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Driver's Handbook on Cargo Securement - Chapter 1: Fundamentals of Cargo Securement

Fundamentals of Cargo Securement

Guiding Principle of Cargo Securement


Cargo being transported on the highway must remain secured on or within the transporting vehicle.


The cargo must remain secured on or in the transporting vehicle:

Under all conditions that could reasonably be expected to occur in normal driving.
When a driver is responding in all emergency situations, EXCEPT when there is a crash.


A truck with cargo on its side.

An improperly secured load can result in:

  • Loss of life
  • Loss of load
  • Damage to the cargo
  • Damage to the vehicle
  • A crash
  • Issuance of citations/fines to driver/carrier
  • The vehicle being placed Out-of-Service.

North American Cargo Securement Standard

What does the Standard cover? (Section 1.1)


  • Commercial vehicles (including a combination of vehicles) that are operated on a highway and have a gross vehicle rating over 4,500 kg (10,000 lb.)

A truck with cargo secured

Gross Vehicle Rating = Greater Than 4,500 kg (10, 000 lb.)


  • Any cargo and dangerous goods/hazardous materials, including:
    • All general freight.
    • All equipment carried for vehicle operation.
    • Intermodal containers and their contents.
  • Some specific commodities have additional or different securement requirements (see later sections of this Handbook).
  • Additional requirements under separate regulations may also apply for transportation of certain types of dangerous goods or hazardous materials.

Note: It is assumed that heavy loads carried under special permits would be subject to securement standards contained in the special permit, which may differ from the North American Cargo Securement Standard. Check with your Federal, Provincial, or State government for any permit requirements.

What does the Standard require of the driver and carrier? (Section 2.3)

The following conditions must exist before a driver can operate a commercial motor vehicle and a carrier can require or permit a driver to operate a commercial motor vehicle.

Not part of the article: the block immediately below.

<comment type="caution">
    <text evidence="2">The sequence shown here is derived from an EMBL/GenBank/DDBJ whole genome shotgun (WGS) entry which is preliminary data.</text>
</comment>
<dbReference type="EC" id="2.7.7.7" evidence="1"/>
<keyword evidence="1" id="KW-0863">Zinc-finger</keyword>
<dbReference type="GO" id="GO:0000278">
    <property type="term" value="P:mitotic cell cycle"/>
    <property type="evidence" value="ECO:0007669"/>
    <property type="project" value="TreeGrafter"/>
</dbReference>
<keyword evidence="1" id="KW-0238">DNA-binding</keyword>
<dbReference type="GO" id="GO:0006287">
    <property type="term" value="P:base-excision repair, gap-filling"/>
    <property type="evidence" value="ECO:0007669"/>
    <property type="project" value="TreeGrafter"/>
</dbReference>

• The commercial motor vehicle's cargo must be properly distributed and adequately secured.
  • The commercial motor vehicle's structure and equipment must be secured:
    • Tailgate
    • Doors
    • Tarpaulins
    • Spare tire
    • Other equipment used in the vehicle's operation
    • Cargo securing equipment.
  • The cargo or any other object must not:
    • Obscure the driver's view ahead or to the right or left sides (except for drivers of self-steer dollies).
    • Interfere with the free movement of the driver's arms or legs.
    • Prevent the driver's free and ready access to accessories required for emergencies. OR
    • Prevent the free and ready exit of any person from the commercial motor vehicle's cab or driver's compartment.

Note: Inspections are addressed in a separate section. See page 31

What does the Standard require of the cargo? (Section 1.2)

Securement Options
All cargo must be contained, immobilized, or secured.

How Well Must Cargo be Secured?

So that it does not:

  • Leak
  • Spill
  • Blow off the vehicle
  • Fall from the vehicle
  • Fall through the vehicle
  • Otherwise become dislodged from the vehicle
  • Shift upon or within the vehicle to such an extent that the vehicle's stability or maneuverability is adversely affected.

A truck with cargo tipping but not falling over

No rolling, tipping, sliding, or falling from vehicle.

Note: There can be some movement if it doesn't reduce the effectiveness of the securement system.

How well must the securement system work? (Section 1.3)

Each cargo securement system must be able to withstand a minimum amount of force in each direction.

  • Forward Force = 80% of cargo weight when braking while driving straight ahead.
  • Rearward Force = 50% of cargo weight when accelerating, shifting gears while climbing a hill, or braking in reverse.
  • Sideways Force = 50% of cargo weight when turning, changing lanes, or braking while turning.
  • Upward Force = 20% of cargo weight when traveling over bumps in the road or cresting a hill.
    • This requirement is satisfied when the cargo is "Fully Contained."

Illustration of a truck with weights

Updated: Thursday, December 18, 2014
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